In today’s entry, Dr. Michael Omidi discusses the problem of jailing the poor over their inability to pay fines.
A troubling case earlier this year has called attention to a major societal issue: jailing the poor for failing to pay traffic tickets and other small fines. In January, Missouri resident Edward Brown found his deteriorating home of 25 years condemned by the city, who then sent him a $464 citation for trespassing after he remained in the property. Brown was living off of food stamps and Social Security checks, and was not able to afford to pay the fine—so he has been jailed several times since then.
Issuing arrest warrants for low-level misdemeanor violations has become a shockingly common occurrence in the U.S. as of late. Residents of impoverished communities are finding it increasingly difficult to escape the cycle of poverty under this legislature. Despite local activists’ call for reform over the past decade, no significant changes have been made on a national scale.
One rather unfortunate example is that of Nashville resident Stacey Tuell, who was living out of his car in 2013 and was arrested for a misdemeanor. While in custody, police refused his request to have someone watch his car—which was promptly towed and destroyed by the time he was able to make an attempt to retrieve it. Tuell sued, claiming his constitutional rights were violated, but the case was thrown out.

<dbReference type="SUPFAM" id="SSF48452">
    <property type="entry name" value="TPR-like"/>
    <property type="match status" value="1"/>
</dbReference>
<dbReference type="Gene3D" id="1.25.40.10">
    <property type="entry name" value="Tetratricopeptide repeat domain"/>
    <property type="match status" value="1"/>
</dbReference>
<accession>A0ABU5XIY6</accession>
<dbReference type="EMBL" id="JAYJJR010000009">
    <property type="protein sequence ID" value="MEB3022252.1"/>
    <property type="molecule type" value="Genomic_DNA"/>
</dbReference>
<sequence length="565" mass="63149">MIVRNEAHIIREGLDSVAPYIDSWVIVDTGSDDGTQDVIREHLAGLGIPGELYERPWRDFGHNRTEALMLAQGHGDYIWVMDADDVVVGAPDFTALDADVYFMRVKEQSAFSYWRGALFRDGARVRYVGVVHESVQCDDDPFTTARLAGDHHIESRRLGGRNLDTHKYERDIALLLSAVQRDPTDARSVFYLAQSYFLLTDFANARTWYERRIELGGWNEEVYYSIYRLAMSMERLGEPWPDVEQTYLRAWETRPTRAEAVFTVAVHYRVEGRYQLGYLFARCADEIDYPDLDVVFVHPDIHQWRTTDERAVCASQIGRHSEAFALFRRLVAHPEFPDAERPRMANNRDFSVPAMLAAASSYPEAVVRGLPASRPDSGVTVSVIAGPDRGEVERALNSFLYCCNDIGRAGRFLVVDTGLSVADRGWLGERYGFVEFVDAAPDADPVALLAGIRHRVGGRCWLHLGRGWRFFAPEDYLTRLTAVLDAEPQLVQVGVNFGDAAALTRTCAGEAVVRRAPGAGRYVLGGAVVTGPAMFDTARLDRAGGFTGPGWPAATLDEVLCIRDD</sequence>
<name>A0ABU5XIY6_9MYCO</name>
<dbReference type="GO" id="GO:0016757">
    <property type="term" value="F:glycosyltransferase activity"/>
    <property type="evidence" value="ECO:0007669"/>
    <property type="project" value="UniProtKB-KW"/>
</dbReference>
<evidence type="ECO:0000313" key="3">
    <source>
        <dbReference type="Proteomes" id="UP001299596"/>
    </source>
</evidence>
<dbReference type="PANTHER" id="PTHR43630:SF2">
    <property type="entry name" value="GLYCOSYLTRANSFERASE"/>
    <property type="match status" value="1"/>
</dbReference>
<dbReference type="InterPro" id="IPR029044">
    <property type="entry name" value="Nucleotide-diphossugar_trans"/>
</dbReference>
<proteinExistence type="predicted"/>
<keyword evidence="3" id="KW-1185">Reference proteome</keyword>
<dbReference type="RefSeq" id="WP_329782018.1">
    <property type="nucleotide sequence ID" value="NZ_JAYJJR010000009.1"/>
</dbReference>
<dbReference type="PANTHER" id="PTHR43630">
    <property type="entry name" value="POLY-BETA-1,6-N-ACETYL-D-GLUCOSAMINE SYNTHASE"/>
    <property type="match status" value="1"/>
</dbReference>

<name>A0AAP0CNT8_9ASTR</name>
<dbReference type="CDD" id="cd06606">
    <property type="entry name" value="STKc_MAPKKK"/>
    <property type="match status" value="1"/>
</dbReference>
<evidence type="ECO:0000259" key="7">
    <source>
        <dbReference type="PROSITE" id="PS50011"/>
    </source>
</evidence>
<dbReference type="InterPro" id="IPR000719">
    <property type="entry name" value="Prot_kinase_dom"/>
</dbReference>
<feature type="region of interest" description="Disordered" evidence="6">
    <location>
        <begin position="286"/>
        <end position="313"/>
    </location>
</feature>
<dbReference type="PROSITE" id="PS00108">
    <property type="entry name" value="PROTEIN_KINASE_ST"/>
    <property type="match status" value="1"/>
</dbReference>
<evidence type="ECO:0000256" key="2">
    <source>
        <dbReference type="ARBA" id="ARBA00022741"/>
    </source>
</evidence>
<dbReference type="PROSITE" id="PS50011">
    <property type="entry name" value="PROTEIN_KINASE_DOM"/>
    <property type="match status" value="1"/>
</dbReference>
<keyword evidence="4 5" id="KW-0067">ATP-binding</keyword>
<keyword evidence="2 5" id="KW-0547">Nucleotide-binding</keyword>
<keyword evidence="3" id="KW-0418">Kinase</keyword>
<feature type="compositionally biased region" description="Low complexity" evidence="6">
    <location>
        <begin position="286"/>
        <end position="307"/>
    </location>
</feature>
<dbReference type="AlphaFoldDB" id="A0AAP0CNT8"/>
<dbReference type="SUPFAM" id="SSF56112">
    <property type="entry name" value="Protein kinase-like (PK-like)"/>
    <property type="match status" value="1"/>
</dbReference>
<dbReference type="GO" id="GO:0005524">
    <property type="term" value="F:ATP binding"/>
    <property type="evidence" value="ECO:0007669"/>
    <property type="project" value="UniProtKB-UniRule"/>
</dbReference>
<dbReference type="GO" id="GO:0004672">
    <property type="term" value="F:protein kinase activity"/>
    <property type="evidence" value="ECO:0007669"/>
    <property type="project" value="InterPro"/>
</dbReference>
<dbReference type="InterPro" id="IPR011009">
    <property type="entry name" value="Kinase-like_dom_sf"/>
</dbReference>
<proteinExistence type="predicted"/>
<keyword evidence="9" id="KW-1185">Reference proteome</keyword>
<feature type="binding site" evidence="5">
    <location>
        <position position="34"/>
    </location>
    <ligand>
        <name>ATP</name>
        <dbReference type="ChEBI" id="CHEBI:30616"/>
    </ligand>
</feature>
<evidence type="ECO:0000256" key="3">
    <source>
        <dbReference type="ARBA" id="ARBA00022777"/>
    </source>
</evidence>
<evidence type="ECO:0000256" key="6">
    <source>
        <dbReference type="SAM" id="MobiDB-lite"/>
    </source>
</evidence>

Many claim that criminalizing the poor is an underhanded way of ensuring a steady stream of city revenue—and at what cost? In May, the National Association of Public Defenders called for the reform of “predatory” criminal court practices in an official statement, some points of which are as follows:
- Treating fines as civil cases, not criminal cases
- Providing legal representation to indigent defendants in municipal cases
- Factoring in a defendant’s income and financial situation before treating nonpayment of a fine as a crime
- Ending the monetary bond
Dr. Michael Omidi